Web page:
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Human threat hotspots revealed: study shows impact of hunting, land clearing on species

A University of Queensland-led study has delivered alarming results, signalling the imminent extinction of up to 1000 species of birds, mammals and amphibians, unless the mostly human threats are actively managed.

The team mapped destructive human activities including hunting, agriculture, urbanisation and other industrial land uses in the locations of 5,457 threatened species.

Published in PLOS Biology, the study found that species are affected across 84 per cent of the Earth’s surface, with global hotspots in South East Asia and South America where tropical forests contain the richest diversity of life.

James Allan, from UQ’s School of Earth and Environmental Sciences, said the crisis is severe, to say the least.

“We predict hundreds of extinctions will happen without conservation action, which really is shocking. This is new evidence that shows just how extreme the crisis is, and identifies the specific species in the most trouble.

“A quarter of those assessed [1,237 species] are impacted by threats covering more than 90 per cent of their habitat, and 395 species are impacted by threats across their entire range, including many charismatic large mammals,” he said.

“We only mapped threats within a location if those threats are known to specifically endanger the species.

“This means species will decline, and possibly die out in the impacted parts of their habitat without conservation action.

“Completely impacted species will almost certainly face extinction.”

Allan said while the findings were alarming, they were not surprising.

“Human activity is so pervasive across Earth and we really are leaving species no place to hide.

“We certainly expected to find the patterns that we did, but the bit that surprised us is just how extensive impacts were.”

The authors also mapped global ‘cool spots’ where species had not been affected, identifying the world’s last, threat-free refuges.

“Cool spots are places where many species are not threatened by human activity.

“Interestingly, cool spots can occur in the same place as hotspots simultaneously.

“This tends to happen in places with lots of species, where some species are sensitive to the threats, and others are not – so it is a cool spot for them.

“For example, a road might be catastrophic for amphibians or mammals trying to cross it but for birds flying high above it has no impact.”

Professor James Watson of UQ and the Wildlife Conservation Society said the results are a striking reminder of the severity of the biodiversity extinction crisis, but there is room for hope.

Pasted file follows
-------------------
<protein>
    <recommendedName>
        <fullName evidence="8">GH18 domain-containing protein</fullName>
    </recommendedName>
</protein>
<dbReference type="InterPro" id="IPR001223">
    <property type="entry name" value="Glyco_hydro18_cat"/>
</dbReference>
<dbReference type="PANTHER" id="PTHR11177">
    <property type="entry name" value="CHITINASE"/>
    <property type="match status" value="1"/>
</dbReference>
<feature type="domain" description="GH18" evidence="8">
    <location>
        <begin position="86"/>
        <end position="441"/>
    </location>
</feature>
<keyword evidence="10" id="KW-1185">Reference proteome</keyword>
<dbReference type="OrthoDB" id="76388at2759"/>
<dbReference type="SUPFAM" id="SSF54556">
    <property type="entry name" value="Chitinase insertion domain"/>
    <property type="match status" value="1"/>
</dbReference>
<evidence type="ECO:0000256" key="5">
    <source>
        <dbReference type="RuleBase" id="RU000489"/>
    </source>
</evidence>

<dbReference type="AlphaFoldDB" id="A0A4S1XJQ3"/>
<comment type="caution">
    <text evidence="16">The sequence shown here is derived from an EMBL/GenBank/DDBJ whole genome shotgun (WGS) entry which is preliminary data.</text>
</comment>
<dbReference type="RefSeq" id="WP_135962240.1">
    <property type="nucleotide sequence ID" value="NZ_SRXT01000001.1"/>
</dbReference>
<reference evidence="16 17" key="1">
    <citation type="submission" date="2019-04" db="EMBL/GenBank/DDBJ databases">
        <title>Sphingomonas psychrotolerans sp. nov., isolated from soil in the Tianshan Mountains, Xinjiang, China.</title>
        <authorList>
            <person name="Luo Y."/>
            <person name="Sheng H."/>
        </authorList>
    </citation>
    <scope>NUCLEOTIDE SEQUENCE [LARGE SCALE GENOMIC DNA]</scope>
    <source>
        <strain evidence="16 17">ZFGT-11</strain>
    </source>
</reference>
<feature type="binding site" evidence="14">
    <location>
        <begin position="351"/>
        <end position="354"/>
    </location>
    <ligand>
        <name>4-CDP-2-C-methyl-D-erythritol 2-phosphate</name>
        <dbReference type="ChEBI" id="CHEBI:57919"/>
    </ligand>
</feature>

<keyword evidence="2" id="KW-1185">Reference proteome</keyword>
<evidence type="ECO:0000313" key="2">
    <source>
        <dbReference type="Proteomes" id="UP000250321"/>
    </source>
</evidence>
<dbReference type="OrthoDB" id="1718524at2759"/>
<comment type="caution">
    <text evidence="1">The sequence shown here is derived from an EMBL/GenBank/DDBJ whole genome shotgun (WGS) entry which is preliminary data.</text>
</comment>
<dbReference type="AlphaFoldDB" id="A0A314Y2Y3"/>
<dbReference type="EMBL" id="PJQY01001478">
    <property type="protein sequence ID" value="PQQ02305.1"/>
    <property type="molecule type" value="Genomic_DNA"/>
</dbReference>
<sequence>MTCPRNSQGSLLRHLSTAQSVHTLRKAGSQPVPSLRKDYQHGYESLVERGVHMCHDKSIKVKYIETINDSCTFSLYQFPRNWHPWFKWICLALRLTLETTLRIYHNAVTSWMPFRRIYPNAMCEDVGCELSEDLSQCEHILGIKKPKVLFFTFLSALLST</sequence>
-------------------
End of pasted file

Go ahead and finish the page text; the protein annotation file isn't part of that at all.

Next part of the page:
“All the threats we mapped can be stopped by conservation action, we just need the political will and funding to do it,” Watson said.

“We have shown, throughout the world, that actively tackling these types of threats works, with species bouncing back when conservation action is targeted and well-resourced.

“One obvious step is to secure species threat-free refuges, which are paramount for their survival, avoiding any initial human impacts in these places.”

The authors said the study provides essential information for conservation and development planning, and can help guide future national and global conservation agendas.

“It can also help us define the conservation strategy for different areas. In hotspots, we must manage threats and remove them. In cool spots we just need to prevent threats getting in,” said Allen.

“These strategies appeal to different organisations. We can also use the data to specifically identify which threat to remove where.

“Opening up space for species with large areas of their ranges impacted is key.”

Allen said studies such as these provide a framework for moving beyond just mapping threats – to actually mapping where they impact species.

“Others can adapt and improve this, adding in finer scale data, etc.

“The results of our analyses are a wake-up call telling us the situation is dire, but all the threats we map can be stopped by conservation action – we just need to fund it and get political will.”

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  1. Why didn’t you give us the reference for this (the source of the story, when and where published)? For a story aimed at academics this is the least you can do. Even newspaper science stories usually do that much.

  2. Richard Garfield

    Hi Roger, thanks for getting in touch and apologies for the oversight. The study was published in PLOS Biology (DOI: 10.1371/journal.pbio.3000158).

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